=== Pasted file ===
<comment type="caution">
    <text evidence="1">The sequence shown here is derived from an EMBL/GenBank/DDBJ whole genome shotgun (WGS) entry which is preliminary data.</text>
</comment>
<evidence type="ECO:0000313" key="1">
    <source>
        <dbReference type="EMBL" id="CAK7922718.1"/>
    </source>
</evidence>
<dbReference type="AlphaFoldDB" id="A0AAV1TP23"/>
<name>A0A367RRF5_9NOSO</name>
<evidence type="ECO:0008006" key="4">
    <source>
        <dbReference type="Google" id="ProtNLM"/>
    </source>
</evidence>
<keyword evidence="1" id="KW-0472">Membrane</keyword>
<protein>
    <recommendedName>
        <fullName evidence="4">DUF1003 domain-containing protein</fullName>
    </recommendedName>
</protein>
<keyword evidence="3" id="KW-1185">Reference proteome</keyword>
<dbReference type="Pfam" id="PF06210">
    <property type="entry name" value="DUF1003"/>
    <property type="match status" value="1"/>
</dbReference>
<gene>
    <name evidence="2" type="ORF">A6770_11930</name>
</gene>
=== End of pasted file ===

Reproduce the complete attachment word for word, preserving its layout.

<comment type="caution">
    <text evidence="1">The sequence shown here is derived from an EMBL/GenBank/DDBJ whole genome shotgun (WGS) entry which is preliminary data.</text>
</comment>
<evidence type="ECO:0000313" key="1">
    <source>
        <dbReference type="EMBL" id="CAK7922718.1"/>
    </source>
</evidence>
<dbReference type="AlphaFoldDB" id="A0AAV1TP23"/>
<name>A0A367RRF5_9NOSO</name>
<evidence type="ECO:0008006" key="4">
    <source>
        <dbReference type="Google" id="ProtNLM"/>
    </source>
</evidence>
<keyword evidence="1" id="KW-0472">Membrane</keyword>
<protein>
    <recommendedName>
        <fullName evidence="4">DUF1003 domain-containing protein</fullName>
    </recommendedName>
</protein>
<keyword evidence="3" id="KW-1185">Reference proteome</keyword>
<dbReference type="Pfam" id="PF06210">
    <property type="entry name" value="DUF1003"/>
    <property type="match status" value="1"/>
</dbReference>
<gene>
    <name evidence="2" type="ORF">A6770_11930</name>
</gene>